Two US-based journalists have been blacklisted by the Burmese government after they visited conflict-struck western Arakan state to cover the ongoing persecution of the Rohingya Muslim minority, DVB has learned.
Officials reportedly told Matt Rains and Alia Mehboob from Lux Capio Photography Agency that they could not be issued visas because they had entered “restricted” Muslim areas on a previous visit to Arakan state and should “try again in a year”.
In April, on their most recent trip to the restive state, the reporters were besieged by a Buddhist mob while visiting a mosque on the outskirts of Sittwe’s Muslim quarter, Aung Mingalar, before being detained by immigration authorities and sent back to Rangoon where they say they were followed by military intelligence.
The pair, who held tourist visas, said they had received formal permission from the Ministry of Tourism in Rangoon to visit any area in the Arakan capital, but were refused entry by police guarding Aung Mingalar. They subsequently visited a nearby mosque that seemed to have been taken over by local Buddhists, when a mob approached them.
“People started coming in from all over. One guy flashed his [penis] at Alia; they were trying to take potshots at us from behind. They tried to grab my camera equipment,” explained Rains.
In video footage taken by the reporters, police can be seen brandishing rifles at the pair, while locals attempt to grab their cameras. A man in civilian clothing, claiming to be “the chairman”, bursts into the mosque, shouts at them to “get out” and demands that they hand over their passports.
The pair immediately offered to go to the police station, where their passports were confiscated for several hours and the authorities booked them on the first flight back to Rangoon. After repeated requests for an explanation as to why they were being deported, the police said they had entered a “restricted” zone.
“We were let go in Rangoon, but we had four to six men following us wherever we went, two cars that would just park outside Trader’s Hotel and they would just sit in the lobby waiting for us,” said Rains. “It got to the point where it was too dangerous for anyone to meet with us, so we just booked flights out.”
A spokesperson for the Arakan state government told DVB that although he was unfamiliar with the case, journalists are obligated to travel on media visas and obtain permits before entering some areas that were ravaged by Muslim-Buddhist clashes last year. The President’s Office was not available for comment.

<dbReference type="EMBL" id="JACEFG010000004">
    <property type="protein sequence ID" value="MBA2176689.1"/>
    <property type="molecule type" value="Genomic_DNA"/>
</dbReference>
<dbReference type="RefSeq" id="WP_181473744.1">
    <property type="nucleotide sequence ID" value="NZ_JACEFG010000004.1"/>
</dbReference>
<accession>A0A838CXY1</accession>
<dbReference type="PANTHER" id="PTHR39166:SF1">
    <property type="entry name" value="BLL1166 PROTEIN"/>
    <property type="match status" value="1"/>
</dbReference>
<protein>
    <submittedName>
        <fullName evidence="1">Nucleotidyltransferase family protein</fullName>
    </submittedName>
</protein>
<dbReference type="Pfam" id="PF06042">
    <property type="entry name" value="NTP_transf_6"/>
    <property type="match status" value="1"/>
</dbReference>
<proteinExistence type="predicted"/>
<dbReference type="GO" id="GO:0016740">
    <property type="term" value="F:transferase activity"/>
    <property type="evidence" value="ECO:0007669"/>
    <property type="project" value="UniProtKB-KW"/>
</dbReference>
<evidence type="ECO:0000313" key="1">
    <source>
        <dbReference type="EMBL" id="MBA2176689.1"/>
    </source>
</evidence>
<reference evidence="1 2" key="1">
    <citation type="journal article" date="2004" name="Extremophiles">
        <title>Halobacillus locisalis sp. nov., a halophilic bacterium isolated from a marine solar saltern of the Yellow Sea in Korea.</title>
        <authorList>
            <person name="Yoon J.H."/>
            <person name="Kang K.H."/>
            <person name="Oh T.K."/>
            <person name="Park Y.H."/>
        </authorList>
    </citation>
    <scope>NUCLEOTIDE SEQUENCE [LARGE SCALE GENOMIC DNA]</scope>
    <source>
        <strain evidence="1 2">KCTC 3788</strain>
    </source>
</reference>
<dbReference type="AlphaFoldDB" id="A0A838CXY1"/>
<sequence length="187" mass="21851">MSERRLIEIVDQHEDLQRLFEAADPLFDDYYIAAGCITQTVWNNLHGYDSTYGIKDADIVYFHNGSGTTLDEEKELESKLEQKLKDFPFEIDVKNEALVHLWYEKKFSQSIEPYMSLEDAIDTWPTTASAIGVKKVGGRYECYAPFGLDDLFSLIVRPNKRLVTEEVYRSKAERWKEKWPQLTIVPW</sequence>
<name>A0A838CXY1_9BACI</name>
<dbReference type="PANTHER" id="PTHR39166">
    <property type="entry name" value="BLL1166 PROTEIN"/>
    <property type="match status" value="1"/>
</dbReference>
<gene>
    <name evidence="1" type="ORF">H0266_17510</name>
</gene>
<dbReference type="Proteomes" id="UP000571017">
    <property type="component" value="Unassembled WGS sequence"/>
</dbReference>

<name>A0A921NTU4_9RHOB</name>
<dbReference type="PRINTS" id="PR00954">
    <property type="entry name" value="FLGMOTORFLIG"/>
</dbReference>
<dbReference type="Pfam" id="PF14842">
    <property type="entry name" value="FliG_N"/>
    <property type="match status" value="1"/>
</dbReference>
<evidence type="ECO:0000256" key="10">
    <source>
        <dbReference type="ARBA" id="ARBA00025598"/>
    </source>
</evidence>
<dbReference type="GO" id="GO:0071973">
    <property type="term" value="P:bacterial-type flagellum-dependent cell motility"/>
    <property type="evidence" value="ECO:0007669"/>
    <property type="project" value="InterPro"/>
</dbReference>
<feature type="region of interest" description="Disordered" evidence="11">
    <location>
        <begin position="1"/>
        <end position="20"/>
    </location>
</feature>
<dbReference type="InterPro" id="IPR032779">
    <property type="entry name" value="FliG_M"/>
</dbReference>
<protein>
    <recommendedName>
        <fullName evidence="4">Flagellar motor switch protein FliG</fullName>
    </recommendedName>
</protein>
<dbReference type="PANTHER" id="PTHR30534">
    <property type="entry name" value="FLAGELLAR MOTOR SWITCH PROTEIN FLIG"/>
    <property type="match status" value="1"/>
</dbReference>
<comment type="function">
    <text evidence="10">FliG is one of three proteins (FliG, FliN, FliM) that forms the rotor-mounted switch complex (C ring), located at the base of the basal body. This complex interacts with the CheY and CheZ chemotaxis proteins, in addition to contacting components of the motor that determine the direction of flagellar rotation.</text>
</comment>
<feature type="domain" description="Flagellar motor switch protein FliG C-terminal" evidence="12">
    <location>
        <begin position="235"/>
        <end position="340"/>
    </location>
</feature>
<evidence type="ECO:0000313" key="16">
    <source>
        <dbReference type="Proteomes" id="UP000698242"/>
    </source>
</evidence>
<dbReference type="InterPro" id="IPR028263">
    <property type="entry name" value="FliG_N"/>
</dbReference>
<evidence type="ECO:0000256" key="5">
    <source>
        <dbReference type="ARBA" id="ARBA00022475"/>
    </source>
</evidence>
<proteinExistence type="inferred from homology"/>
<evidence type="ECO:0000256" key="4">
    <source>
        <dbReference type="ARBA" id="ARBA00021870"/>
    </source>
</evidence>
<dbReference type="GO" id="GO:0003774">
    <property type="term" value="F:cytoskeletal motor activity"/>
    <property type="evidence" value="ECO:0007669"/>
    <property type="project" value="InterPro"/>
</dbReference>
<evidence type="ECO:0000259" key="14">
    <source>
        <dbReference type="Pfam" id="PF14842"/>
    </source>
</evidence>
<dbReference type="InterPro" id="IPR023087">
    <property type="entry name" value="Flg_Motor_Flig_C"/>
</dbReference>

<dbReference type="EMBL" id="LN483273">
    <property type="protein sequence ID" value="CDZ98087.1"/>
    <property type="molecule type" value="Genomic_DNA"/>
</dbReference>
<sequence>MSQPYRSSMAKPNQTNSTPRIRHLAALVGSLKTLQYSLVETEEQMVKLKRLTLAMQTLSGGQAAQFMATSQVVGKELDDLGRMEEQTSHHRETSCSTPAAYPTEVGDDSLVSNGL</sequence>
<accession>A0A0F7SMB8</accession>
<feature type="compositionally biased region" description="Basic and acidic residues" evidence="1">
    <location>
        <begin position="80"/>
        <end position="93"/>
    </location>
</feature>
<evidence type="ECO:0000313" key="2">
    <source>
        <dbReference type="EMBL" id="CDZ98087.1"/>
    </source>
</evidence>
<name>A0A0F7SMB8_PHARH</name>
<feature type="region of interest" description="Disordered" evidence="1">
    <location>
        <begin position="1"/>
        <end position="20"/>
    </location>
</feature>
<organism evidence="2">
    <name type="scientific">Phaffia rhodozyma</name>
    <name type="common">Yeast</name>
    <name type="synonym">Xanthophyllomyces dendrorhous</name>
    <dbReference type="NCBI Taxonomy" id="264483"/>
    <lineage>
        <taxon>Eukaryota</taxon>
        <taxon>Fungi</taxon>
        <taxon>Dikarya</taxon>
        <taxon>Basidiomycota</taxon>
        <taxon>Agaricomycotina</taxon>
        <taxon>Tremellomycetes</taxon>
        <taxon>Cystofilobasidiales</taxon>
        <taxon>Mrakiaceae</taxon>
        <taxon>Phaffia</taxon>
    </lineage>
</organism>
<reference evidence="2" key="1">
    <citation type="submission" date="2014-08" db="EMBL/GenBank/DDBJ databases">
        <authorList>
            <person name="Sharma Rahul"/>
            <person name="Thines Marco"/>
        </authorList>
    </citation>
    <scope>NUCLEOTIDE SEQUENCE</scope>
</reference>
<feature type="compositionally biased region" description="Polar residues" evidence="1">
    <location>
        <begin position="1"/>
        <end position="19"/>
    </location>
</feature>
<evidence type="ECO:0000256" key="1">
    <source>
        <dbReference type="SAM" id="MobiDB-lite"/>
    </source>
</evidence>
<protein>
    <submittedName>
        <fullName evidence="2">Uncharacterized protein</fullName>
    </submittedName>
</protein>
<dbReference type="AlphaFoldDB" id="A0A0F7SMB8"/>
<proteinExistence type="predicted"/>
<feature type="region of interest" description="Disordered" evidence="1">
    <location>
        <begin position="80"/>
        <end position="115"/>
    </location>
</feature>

Aung Win, a local Rohingya media fixer, confirmed that the authorities have clamped down on journalists who want to visit Aung Mingalar, where thousands of Muslims are trapped without access to international aid or livelihoods.
“You must get a permit from the Rakhine [Arakan] state government,” said Aung Win. “I can take [journalists] around to IDP camps, but they are not allowed to visit Aung Mingalar.” He added that more recently journalists have also been able to obtain the necessary permits.
But critics say this is an attempt by the former military regime, which has been implicated in mass atrocities against the stateless Rohingya community, to monitor journalists reporting on their persecution. It follows two bouts of deadly ethno-religious clashes in western Burma, which uprooted over 140,000 people, mostly Muslims.
Rains and Mehboob say it is not the first time they have faced harassment attempting to document abuses against the Rohingya, who are considered illegal Bengali immigrants and denied basic rights by the Burmese government. In August 2012, the journalists were repeatedly “locked and loaded” by Arakan police, while locals threatened to “burn” Alia, who is Muslim and a Pakistani national.
US national Rains recalls another incident in Mrauk-U, northeast of Sittwe, which he described as “straight-up Third Reich text book”. The pair had sat in a local movie theatre to watch a film, when an “old-school patriotic national anthem” began playing and Arakanese words started flashing on the screen.
When they asked a man sitting next to them what it was saying, he replied: “’It’s talking about how the Rohingya are burning houses and murdering and killing people’,” said Rains. The moment Rains took out his camera, the screen switched to a “cheesy 80s soap opera show” and the manager asked them to leave. “It’s propaganda at its best and worst at the same time,” he added.
The Burmese government has received international praise for introducing a series of democratic reforms, including easing media restrictions and stripping names from the notorious junta-era blacklist, which barred many western journalists from entering the country. But analysts say that as many as 4,000 names could still be on the list, while military intelligence continues to monitor reporters covering a recent tide of anti-Muslim violence.